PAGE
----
Primary hyperparathyroidism (HPT) contributes to the onset of many chronic conditions. Although parathyroidectomy is the only definitive treatment, observation remains a valid option. Over a 3-year span, a major health plan was queried for HPT and benign parathyroid neoplasm. Patients with secondary and tertiary HPT, Stage III to V kidney disease, and prior renal transplant were excluded. Patients were divided into: observation (Group 1), parathyroidectomy during the study period (Group 2), and parathyroidectomy before the study group (Group 3), and were compared with a control group of 27,092 adult members without HPT using analysis of variance. The 3-year mean total allowed expenditure for Group One (n = 559), Group Two (n = 93), and Group Three (n = 48) were $21,267, $37,043, and $14,702, respectively. Groups One and Two had significantly higher use than the nonparathyroid group (P < 0.0001), whereas that of Group Three was comparable. Group Two had the highest cost, whereas Group Three had a significantly lower cost than Group One (P 0.0001). Primary hyperparathyroidism is associated with a higher use of healthcare resources. Patients observed incurred a higher allowed expenditure than those with prior parathyroidectomy. Surgical treatment may represent a cost-effective strategy for treatment of hyperparathyroidism, although more comprehensive studies are needed to confirm these findings.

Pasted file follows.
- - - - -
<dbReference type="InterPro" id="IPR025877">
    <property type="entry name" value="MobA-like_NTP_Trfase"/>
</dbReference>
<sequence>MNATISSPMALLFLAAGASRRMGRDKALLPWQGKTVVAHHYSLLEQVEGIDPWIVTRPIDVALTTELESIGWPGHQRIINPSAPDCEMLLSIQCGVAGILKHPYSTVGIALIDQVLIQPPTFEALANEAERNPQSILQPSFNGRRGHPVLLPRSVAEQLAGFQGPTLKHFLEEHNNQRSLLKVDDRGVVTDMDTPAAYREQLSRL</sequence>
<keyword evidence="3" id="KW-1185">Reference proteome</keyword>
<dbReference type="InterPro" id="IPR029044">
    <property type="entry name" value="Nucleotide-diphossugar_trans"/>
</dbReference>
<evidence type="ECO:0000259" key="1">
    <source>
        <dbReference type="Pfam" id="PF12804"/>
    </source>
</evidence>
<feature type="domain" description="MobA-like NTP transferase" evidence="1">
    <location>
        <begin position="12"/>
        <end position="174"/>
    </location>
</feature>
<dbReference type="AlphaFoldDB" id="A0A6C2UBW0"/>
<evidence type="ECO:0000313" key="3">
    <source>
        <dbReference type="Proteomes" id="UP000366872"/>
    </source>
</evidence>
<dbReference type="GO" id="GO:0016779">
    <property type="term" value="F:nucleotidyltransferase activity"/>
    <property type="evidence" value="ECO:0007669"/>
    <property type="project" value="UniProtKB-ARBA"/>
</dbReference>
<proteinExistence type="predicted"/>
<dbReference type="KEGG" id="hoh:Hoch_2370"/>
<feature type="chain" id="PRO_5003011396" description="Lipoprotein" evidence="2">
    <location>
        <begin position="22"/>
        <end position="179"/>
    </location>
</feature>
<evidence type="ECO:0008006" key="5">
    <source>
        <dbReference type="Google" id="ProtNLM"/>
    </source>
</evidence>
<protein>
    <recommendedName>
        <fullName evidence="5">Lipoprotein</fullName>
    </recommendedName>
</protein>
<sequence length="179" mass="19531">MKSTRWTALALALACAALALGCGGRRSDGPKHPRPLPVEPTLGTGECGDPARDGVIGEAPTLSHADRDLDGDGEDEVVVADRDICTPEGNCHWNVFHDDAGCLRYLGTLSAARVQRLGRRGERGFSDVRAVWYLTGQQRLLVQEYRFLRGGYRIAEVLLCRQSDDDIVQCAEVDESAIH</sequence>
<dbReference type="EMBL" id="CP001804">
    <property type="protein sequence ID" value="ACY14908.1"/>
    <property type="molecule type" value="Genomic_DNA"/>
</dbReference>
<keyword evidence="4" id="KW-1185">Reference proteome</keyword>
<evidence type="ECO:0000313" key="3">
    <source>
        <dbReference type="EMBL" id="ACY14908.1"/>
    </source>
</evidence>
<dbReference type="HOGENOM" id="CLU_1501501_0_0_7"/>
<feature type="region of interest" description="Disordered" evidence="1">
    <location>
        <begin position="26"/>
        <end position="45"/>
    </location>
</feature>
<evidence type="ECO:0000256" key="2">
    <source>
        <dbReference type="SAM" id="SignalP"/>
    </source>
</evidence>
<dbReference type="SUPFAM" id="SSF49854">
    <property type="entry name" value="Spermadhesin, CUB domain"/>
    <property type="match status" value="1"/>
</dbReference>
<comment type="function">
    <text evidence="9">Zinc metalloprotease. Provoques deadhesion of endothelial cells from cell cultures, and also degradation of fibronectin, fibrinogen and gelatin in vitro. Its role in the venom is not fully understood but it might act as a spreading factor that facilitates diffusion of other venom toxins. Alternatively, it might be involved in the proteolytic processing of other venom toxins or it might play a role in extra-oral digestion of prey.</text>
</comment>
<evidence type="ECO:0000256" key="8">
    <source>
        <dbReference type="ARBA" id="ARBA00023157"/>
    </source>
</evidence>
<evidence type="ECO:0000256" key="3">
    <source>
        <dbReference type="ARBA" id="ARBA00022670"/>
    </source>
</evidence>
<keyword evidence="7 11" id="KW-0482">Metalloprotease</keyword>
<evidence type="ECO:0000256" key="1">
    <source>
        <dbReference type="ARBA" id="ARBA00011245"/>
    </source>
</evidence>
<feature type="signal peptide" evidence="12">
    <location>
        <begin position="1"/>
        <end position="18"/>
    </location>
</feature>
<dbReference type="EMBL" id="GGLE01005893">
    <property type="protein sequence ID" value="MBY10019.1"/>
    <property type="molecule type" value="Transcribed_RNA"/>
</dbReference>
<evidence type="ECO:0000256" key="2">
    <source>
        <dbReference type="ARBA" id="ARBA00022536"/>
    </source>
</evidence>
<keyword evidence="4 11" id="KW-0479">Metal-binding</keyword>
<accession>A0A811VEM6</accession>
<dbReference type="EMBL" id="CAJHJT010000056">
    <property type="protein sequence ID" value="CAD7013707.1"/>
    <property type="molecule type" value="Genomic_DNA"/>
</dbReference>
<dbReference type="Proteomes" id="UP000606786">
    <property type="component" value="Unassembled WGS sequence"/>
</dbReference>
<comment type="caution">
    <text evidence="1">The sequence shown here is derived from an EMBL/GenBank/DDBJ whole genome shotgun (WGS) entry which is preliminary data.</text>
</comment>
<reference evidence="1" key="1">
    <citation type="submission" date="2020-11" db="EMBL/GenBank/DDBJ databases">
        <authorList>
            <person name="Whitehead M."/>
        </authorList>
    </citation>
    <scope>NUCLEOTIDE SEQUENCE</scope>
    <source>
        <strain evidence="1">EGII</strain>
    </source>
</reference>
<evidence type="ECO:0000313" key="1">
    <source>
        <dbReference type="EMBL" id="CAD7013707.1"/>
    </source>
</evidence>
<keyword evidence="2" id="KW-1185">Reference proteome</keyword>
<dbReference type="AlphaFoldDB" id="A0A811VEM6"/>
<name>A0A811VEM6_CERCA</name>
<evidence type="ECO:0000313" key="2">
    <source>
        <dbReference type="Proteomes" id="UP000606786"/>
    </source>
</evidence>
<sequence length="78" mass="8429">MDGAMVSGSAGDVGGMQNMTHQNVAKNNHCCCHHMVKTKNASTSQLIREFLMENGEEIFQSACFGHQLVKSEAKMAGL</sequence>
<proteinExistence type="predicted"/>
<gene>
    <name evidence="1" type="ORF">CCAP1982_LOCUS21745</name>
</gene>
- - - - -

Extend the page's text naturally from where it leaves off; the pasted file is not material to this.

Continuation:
|Number of pages||6|
|State||Published - Nov 1 2014|